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Constantinople and the scenery of the seven churches of Asia Minor
Page 8
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Allom, Thomas. Constantinople and the scenery of the seven churches of Asia Minor - Page 8. 1838. Kenneth Franzheim II Rare Books Room, William R. Jenkins Architecture and Art Library, University of Houston Libraries. University of Houston Digital Library. Web. February 19, 2020. https://digital.lib.uh.edu/collection/exotic/item/1996/show/1722.

Disclaimer: This is a general citation for reference purposes. Please consult the most recent edition of your style manual for the proper formatting of the type of source you are citing. If the date given in the citation does not match the date on the digital item, use the more accurate date below the digital item.

Allom, Thomas. (1838). Constantinople and the scenery of the seven churches of Asia Minor - Page 8. Exotic Impressions, Views of Foreign Lands. Kenneth Franzheim II Rare Books Room, William R. Jenkins Architecture and Art Library, University of Houston Libraries. Retrieved from https://digital.lib.uh.edu/collection/exotic/item/1996/show/1722

Disclaimer: This is a general citation for reference purposes. Please consult the most recent edition of your style manual for the proper formatting of the type of source you are citing. If the date given in the citation does not match the date on the digital item, use the more accurate date below the digital item.

Allom, Thomas, Constantinople and the scenery of the seven churches of Asia Minor - Page 8, 1838, Exotic Impressions, Views of Foreign Lands, Kenneth Franzheim II Rare Books Room, William R. Jenkins Architecture and Art Library, University of Houston Libraries, accessed February 19, 2020, https://digital.lib.uh.edu/collection/exotic/item/1996/show/1722.

Disclaimer: This is a general citation for reference purposes. Please consult the most recent edition of your style manual for the proper formatting of the type of source you are citing. If the date given in the citation does not match the date on the digital item, use the more accurate date below the digital item.

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Compound Item Description
Title Constantinople and the scenery of the seven churches of Asia Minor
Creator (LCNAF)
  • Allom, Thomas
Contributor (Local)
  • Walsh, Robert
Publisher Fisher, Son, & Co.
Date 1838
Subject.Topical (LCSH)
  • History
Subject.Geographic (TGN)
  • Istanbul, Turkey
Genre (AAT)
  • books
  • plates (illustrations)
  • maps (documents)
Language English
Type (DCMI)
  • Text
Original Item Extent 92 plates
Original Item Location DR 427 .A44
Original Item URL http://library.uh.edu/record=b1817693~S11
Digital Collection Exotic Impressions: Views of Foreign Lands
Digital Collection URL http://digital.lib.uh.edu/collection/exotic
Repository Kenneth Franzheim II Rare Books Room, William R. Jenkins Architecture and Art Library, University of Houston Libraries
Repository URL http://info.lib.uh.edu/about/campus-libraries-collections/william-r-jenkins-architecture-art-library
Use and Reproduction No Copyright - United States
Identifier exotic_201304_011
Item Description
Title Page 8
Format (IMT)
  • image/jpeg
File Name exotic_201304_011_053.jpg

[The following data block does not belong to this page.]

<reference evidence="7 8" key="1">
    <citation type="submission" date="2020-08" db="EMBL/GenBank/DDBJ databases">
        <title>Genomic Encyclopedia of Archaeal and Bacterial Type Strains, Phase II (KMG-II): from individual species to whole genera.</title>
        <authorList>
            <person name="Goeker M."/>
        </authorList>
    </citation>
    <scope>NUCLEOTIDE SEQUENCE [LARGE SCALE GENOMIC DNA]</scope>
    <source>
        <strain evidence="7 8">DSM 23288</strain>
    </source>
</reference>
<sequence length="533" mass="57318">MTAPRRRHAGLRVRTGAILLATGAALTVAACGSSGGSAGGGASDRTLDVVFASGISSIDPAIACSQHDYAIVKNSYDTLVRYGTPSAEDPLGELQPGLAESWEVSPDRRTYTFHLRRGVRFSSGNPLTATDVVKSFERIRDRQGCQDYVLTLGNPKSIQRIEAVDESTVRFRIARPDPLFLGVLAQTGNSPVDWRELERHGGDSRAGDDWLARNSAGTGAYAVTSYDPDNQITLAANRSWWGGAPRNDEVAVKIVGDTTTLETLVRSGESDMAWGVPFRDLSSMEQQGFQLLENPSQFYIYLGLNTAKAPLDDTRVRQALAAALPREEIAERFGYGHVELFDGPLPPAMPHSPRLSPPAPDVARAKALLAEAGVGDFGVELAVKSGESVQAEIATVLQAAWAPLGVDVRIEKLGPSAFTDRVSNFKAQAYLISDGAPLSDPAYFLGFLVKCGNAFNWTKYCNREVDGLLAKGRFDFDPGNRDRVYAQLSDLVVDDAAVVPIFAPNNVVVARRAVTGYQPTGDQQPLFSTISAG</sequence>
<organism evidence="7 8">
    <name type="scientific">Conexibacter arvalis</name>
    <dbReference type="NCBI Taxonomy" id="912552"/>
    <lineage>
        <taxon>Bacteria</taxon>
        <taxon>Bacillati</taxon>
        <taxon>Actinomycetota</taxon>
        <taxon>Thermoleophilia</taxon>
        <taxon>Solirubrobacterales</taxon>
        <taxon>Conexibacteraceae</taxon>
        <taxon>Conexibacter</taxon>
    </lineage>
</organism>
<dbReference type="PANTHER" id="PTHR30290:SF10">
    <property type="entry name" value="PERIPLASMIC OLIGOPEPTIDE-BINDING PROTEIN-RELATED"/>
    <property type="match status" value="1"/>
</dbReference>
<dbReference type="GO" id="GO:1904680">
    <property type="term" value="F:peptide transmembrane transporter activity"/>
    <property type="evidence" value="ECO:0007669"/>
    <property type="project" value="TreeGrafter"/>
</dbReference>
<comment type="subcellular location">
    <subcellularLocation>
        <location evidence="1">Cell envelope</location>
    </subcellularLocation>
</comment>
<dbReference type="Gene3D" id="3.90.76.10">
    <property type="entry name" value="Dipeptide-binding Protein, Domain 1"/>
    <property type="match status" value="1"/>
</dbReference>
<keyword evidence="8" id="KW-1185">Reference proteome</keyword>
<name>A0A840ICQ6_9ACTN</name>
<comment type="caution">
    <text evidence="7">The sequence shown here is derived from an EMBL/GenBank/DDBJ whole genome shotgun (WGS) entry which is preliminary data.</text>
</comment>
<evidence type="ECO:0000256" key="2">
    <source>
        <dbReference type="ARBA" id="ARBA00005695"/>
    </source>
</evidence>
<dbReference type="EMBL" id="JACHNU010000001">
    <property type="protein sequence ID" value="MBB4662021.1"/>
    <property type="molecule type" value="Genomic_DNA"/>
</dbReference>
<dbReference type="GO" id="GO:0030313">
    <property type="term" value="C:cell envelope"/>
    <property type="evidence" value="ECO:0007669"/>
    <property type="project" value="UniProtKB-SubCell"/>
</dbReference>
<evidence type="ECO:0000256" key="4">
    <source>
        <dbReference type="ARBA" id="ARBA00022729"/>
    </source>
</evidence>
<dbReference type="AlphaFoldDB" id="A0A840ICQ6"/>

Transcript 8 CONSTANTINOPLE AND ITS ENVIRONS. "It should be our prayer that the justice of a merciful God should reward with happiness the author of this benevolent undertaking, and have his deed handed down to a never-ending posterity." "This exquisite work is before Allah a deed of high merit, and indicates the piety of the Sultan Mahmoud."—1145. The whole of the water department is under the direction of the Sou Nazir, " or, president of water," who has under him the Sou Ioldgi, or " water engineers," and the Sacgees, or " watermen." The business of the first is to watch that the Bendts, &c. receive no damage, and are in constant repair; the second distributes the water over the city. They are supplied with leathern sacks, broad at one end and narrow at the other, somewhat like churns, and closed at the mouth with a leather strap; when it is filled at a fountain, it is thrown across the Sacgee's back, the broad end resting on his hip, and the narrow on his shoulder; when he empties it5 he opens the flap, stoops his head, and the water is discharged into some recipient. There are generally in every hall two vessels sunk in the ground, and covered with a stopper. These the Sacgee fills every day, and receives for his trouble about two paras, or half a farthing. Around the fountain is the great market, the most busy and populous spot on the peninsula of Pera. It is held between the gate of Galata on one side, and the manufactory of pipes on the other: above is the descent from Pera to the Bosphorus, and below the crowded place of embarkation, so that the confluence of people from these several resorts, creates an almost impassable crowd. Among the articles of sale, the most numerous and conspicuous are usually gourds and melons, of which there are more than twenty kinds, called by the Greek Itolokithia, and by the Turk Cavac. They are piled in large heaps, in their season, to the height of 10 or 15 feet Some of them are of immense size, of a pure white, and look like enormous snow-balls—they are used for [soups: others are long and slender—the pulp is thrust out, and the cavity filled with forced-meat This is called Dolma, and is so favourite a dish, that a large valley on the Bosphorus is called Dolma Bactclie, or the gourd garden, from its cultivation. Another is perfectly spherical, and called Carpoos. It contains a rich red pulp, and a copious and cooling juice, and is eaten raw. A hummal, or porter, may be seen, occasionally, tottering up the streets of Pera, sinking under the weight of an incredible load, and overcome by the heat of a burning sun. His remedy for fatigue is a slice of melon, which refreshes him so effectually, that he is instantly enabled to pursue his toilsome journey. The Turkish mode of carrying planks through their streets is attended with serious inconvenience to passengers. The boards are attached to the sides of a horse in such a manner, extending from side to side of the narrow streets, that they cannot fail of crushing or fracturing the legs of the inexperienced or inactive that happen to meet them. Neither are the dogs, nor their most frequent attitude, forgotten in our illustration. The market-place is their constant resort: there they quarrel for the offals; and a Frank, whose business leads him to that quarter, has reason to congratulate himself, if he shall escape the blow of a plank from the passing horse, or the laceration of his flesh by an irritated dog.